Among the memorable episodes of ER is a live episode, "Ambush," in 1997, with the NBC camera crew disguised as a PBS crew making a documentary film in the hospital. The actors performed the show again three hours later so that the West Coast airing would be live as well. This episode received Emmy Award nominations for Outstanding Directing and Outstanding Lighting Direction (Electronic), and won the Emmy for Outstanding Technical Direction/Camera/Video for a Series.

Most episodes center on the ER, with almost all scenes at the hospital, but usually include at least one scene outside of the hospital. In addition, most seasons included at least one storyline located completely outside of the ER, often outside of Chicago. One early such instance involved a road trip near Las Vegas, Nevada (Drs. Ross and Greene). Season Eight included a storyline in Hawaii (Drs. Greene and Corday); seasons Nine and Ten included storylines in the Democratic Republic of Congo (Drs. Kovac and Carter); and Season Twelve included a storyline set in the Darfur region of Sudan (Drs. Pratt and Carter, with Noah Wyle appearing as a guest star in the season following his departure from the show).


ER was filmed in 1.78:1 widescreen from the start, even though it was not broadcast in widescreen until the seventh season when it began appearing in the 1080i HD format where NBC was being broadcast digitally. Since the sixth episode of Season 7, it has appeared in letterbox format when in standard definition. As a result, the U.S. DVD box set shows the widescreen versions of the episodes, including those episodes originally broadcast in 1.33:1 (full frame) format. The episodes also appear in 1080i widescreen when rerun on TNT HD, though the first six seasons still run in full frame 1.33:1 on the digital TNT network. Only the live episode "Ambush" at the beginning of the fourth season and the opening credits for the first six seasons are in standard 4:3 aspect ratio.



American seasonal rankings (based on average total viewers per episode) of ER on NBC.

Note: Each U.S. network television season starts in late September and ends in late May, which coincides with the completion of May sweeps. All times mentioned in this section were in the Eastern and Pacific time zones.

Season Season Premiere Season Finale TV Season Viewer

Rank (#)

(in millions)
1st September 19, 1994 May 18, 1995 1994-1995 #2 19.08
2nd September 21, 1995 May 16, 1996 1995-1996 #1 21.09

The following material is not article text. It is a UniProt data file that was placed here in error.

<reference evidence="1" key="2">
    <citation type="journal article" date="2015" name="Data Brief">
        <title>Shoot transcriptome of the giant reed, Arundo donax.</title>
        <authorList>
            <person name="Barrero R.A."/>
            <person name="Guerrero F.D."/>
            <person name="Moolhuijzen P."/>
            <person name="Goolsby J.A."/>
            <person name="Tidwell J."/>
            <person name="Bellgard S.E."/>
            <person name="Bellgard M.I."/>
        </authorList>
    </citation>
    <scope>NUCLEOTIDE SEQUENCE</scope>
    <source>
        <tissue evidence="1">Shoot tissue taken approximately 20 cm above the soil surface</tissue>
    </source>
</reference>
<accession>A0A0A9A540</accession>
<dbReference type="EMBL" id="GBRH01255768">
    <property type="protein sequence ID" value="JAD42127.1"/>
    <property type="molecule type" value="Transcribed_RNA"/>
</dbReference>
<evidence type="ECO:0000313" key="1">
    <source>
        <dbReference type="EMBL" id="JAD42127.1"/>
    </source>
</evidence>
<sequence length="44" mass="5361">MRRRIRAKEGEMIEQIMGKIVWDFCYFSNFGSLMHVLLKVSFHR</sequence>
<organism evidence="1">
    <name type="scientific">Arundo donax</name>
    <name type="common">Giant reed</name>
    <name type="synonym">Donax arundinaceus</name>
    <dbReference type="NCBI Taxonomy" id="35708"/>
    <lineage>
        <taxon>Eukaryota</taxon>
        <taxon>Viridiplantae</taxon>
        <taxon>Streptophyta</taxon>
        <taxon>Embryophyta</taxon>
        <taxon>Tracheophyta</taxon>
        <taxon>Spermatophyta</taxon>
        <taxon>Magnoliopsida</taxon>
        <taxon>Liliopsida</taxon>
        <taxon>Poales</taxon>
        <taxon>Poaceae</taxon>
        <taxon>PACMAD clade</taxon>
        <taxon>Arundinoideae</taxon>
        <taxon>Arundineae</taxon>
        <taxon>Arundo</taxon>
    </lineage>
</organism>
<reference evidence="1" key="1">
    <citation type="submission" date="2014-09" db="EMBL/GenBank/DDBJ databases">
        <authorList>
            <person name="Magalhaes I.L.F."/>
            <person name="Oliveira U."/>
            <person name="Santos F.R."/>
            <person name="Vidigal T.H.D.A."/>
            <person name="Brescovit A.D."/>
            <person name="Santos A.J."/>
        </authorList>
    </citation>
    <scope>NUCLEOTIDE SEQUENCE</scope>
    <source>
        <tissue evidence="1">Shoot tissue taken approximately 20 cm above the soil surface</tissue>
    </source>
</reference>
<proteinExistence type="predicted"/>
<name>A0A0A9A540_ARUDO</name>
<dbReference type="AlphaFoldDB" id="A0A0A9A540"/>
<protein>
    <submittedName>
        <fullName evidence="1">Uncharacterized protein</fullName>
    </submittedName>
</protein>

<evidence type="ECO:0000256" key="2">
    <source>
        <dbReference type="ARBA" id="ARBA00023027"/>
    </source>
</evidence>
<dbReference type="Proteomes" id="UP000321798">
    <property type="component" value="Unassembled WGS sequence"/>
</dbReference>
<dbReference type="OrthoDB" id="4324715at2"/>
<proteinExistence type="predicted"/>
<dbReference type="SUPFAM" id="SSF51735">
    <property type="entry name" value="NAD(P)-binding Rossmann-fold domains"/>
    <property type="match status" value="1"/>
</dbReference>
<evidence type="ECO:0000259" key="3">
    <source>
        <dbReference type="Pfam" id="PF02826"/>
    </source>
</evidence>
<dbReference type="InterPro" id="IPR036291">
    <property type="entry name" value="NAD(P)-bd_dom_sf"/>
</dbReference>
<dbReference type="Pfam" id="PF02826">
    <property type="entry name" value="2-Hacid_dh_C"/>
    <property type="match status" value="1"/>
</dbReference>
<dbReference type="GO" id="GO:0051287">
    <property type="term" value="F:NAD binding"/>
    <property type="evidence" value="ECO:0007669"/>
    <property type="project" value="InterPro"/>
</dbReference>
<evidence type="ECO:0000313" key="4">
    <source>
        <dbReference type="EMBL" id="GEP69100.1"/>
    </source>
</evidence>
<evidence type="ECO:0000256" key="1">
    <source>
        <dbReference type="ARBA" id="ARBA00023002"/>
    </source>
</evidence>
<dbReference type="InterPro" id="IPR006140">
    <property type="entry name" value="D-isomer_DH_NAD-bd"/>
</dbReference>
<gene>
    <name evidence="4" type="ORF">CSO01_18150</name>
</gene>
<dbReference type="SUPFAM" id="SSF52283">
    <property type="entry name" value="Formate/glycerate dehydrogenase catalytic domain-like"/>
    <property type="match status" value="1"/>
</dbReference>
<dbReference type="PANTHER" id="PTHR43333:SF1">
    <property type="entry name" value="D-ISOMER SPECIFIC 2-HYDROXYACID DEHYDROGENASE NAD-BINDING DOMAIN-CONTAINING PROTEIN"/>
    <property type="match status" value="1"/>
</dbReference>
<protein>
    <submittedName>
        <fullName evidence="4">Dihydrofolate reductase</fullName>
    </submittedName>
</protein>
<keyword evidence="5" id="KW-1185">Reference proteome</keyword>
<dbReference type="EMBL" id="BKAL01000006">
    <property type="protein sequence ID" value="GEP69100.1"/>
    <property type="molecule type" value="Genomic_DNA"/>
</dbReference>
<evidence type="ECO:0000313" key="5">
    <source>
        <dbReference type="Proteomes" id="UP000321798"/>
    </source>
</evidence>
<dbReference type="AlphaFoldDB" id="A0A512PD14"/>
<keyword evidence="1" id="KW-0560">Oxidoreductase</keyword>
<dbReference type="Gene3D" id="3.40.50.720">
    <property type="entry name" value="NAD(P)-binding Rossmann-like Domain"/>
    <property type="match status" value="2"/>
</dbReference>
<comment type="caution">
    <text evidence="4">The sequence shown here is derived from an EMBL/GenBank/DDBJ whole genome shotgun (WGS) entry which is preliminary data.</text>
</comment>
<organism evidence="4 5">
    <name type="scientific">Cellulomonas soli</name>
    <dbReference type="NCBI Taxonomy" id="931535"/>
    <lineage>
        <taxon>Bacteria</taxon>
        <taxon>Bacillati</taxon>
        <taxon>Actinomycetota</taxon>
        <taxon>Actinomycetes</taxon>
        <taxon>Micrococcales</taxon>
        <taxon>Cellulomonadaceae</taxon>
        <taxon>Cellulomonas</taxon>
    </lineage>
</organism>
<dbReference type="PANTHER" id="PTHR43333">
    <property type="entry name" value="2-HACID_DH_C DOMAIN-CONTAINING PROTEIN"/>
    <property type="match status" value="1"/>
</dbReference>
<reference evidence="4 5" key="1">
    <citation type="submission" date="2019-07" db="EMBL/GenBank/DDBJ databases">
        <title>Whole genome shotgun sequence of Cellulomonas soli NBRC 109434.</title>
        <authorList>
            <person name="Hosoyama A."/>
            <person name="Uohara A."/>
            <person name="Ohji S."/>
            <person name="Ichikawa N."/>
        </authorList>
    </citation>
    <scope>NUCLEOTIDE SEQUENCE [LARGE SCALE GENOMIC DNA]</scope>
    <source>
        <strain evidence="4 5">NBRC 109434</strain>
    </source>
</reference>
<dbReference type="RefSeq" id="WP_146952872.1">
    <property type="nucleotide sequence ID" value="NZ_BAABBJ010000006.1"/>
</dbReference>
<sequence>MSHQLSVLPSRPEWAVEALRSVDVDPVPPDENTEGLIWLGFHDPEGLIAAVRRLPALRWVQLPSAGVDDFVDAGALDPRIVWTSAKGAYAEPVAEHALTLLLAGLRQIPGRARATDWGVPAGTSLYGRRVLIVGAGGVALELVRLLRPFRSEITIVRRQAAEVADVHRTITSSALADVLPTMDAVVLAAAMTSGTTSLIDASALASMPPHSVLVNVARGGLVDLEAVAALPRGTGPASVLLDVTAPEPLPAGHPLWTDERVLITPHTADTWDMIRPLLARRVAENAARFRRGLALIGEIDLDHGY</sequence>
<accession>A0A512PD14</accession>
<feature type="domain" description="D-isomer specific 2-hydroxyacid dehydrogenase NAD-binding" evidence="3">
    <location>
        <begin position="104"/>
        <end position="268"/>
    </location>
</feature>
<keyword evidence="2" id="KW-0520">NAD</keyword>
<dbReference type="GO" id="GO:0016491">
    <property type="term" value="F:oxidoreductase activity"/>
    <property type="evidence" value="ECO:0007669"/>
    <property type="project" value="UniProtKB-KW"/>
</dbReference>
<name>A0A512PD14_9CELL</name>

3rd September 26, 1996 May 15, 1997 1996-1997 #1 20.56
4th September 25, 1997 May 14, 1998 1997-1998 #2 19.99
5th September 24, 1998 May 20, 1999 1998-1999 #1 17.94
6th September 30, 1999 May 18, 2000 1999-2000 #4 25.0
7th October 12, 2000 May 17, 2001 2000-2001 #2 22.4
8th September 27, 2001 May 16, 2002 2001-2002 #3 22.1
9th September 26, 2002 May 15, 2003 2002-2003 #4 20.0
10th September 25, 2003 May 13, 2004 2003-2004 #8 19.5
11th September 23, 2004 May 19, 2005 2004-2005 #16 15.5
12th September 22, 2005 May 18, 2006 2005-2006 #30 12.3
13th September 21, 2006 May 17, 2007 2006-2007 #31 11.5
14th September 27, 2007 May 15, 2008 2007-2008 #55 9.16
15th September 25, 2008 April 2, 2009 2008-2009 #36 10.3
  • The series finale attracted 16.4 million viewers and a 6.0 demo in the 18-49 year old age group. The show highest ratings was 47.8 million viewers and 25.8/57 in the demo.

Critical reception

Awards and nominations

The series


Home video

Warner Home Video has released ER on DVD in Regions 1, 2, and 4. Seasons 1-11 have been released in R1, Seasons 1-15 in R2, and Seasons 1-13 in R4.
DVD Name Ep# Release dates
Region 1 Region 2 (UK) Region 4 (AUS)
ER: The Complete First Season (1994-1995) 25 August 26, 2003 February 23, 2004 April 28, 2004
ER: The Complete Second Season (1995-1996) 22 April 27, 2004 July 26, 2004 July 15, 2004
ER: The Complete Third Season (1996-1997) 22 April 26, 2005 January 31, 2005 December 16, 2004
ER: The Complete Fourth Season (1997-1998) 22 December 20, 2005 May 16, 2005 April 27, 2005
ER: The Complete Fifth Season (1998-1999) 22 July 11, 2006 October 24, 2005 November 15, 2005
ER: The Complete Sixth Season (1999-2000) 22 December 19, 2006 April 3, 2006 May 5, 2006
ER: The Complete Seventh Season (2000-2001) 22 May 15, 2007 September 18, 2006 October 3, 2006
ER: The Complete Eighth Season (2001-2002) 22 January 22, 2008 July 16, 2007 September 6, 2007
ER: The Complete Ninth Season (2002-2003) 22 June 17, 2008 October 29, 2007 October 31, 2007
ER: The Complete Tenth Season (2003-2004) 22 March 3, 2009 January 28, 2008 May 7, 2008
ER: The Complete Eleventh Season (2004-2005) 22 July 14, 2009 April 21, 2008 May 7, 2008
ER: The Complete Twelfth Season (2005-2006) 22 January 12, 2010 September 15, 2008 October 1, 2008
ER: The Complete Thirteenth Season (2006-2007) 23 TBA November 3, 2008 April 29, 2009
ER: The Complete Fourteenth Season (2007-2008) 19 TBA May 18, 2009 TBA
ER: The Complete Fifteenth Season (2008-2009) 22 TBA September 21, 2009 TBA

The first six DVD box sets of ER are unusual in the fact that they are all in anamorphic widescreen even though these episodes were broadcast in a standard 4:3 format. Only the live episode "Ambush" is not in the widescreen format.

Other media

  • ER soundtrack released in 1996 with various compositions from seasons 1 and 2 episodes by Martin Davich and James Newton Howard.
  • ER video game for Windows XP and 2000 released in 2005 where the player takes control of a character in the series and treats patients.


External links